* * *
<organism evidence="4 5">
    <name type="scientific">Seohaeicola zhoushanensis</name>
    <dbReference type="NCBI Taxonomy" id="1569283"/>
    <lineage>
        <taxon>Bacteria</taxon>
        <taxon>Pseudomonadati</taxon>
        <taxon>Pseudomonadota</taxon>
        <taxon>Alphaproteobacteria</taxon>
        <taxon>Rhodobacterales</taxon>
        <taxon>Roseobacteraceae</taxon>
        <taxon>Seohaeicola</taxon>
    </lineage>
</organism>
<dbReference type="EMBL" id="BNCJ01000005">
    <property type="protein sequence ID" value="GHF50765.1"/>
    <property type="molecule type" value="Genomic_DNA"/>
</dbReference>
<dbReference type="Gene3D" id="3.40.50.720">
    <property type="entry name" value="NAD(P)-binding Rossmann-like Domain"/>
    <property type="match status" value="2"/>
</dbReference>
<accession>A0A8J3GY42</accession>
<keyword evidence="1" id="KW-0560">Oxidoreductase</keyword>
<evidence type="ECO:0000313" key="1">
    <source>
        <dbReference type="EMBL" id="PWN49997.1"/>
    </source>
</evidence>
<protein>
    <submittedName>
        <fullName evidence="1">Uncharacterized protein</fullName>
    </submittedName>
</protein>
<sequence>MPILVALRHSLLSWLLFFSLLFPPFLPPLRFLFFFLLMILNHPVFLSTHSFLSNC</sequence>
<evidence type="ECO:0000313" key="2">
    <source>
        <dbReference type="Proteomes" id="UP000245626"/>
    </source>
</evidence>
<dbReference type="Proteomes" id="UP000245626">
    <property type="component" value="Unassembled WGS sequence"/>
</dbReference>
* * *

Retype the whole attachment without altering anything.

<organism evidence="4 5">
    <name type="scientific">Seohaeicola zhoushanensis</name>
    <dbReference type="NCBI Taxonomy" id="1569283"/>
    <lineage>
        <taxon>Bacteria</taxon>
        <taxon>Pseudomonadati</taxon>
        <taxon>Pseudomonadota</taxon>
        <taxon>Alphaproteobacteria</taxon>
        <taxon>Rhodobacterales</taxon>
        <taxon>Roseobacteraceae</taxon>
        <taxon>Seohaeicola</taxon>
    </lineage>
</organism>
<dbReference type="EMBL" id="BNCJ01000005">
    <property type="protein sequence ID" value="GHF50765.1"/>
    <property type="molecule type" value="Genomic_DNA"/>
</dbReference>
<dbReference type="Gene3D" id="3.40.50.720">
    <property type="entry name" value="NAD(P)-binding Rossmann-like Domain"/>
    <property type="match status" value="2"/>
</dbReference>
<accession>A0A8J3GY42</accession>
<keyword evidence="1" id="KW-0560">Oxidoreductase</keyword>
<evidence type="ECO:0000313" key="1">
    <source>
        <dbReference type="EMBL" id="PWN49997.1"/>
    </source>
</evidence>
<protein>
    <submittedName>
        <fullName evidence="1">Uncharacterized protein</fullName>
    </submittedName>
</protein>
<sequence>MPILVALRHSLLSWLLFFSLLFPPFLPPLRFLFFFLLMILNHPVFLSTHSFLSNC</sequence>
<evidence type="ECO:0000313" key="2">
    <source>
        <dbReference type="Proteomes" id="UP000245626"/>
    </source>
</evidence>
<dbReference type="Proteomes" id="UP000245626">
    <property type="component" value="Unassembled WGS sequence"/>
</dbReference>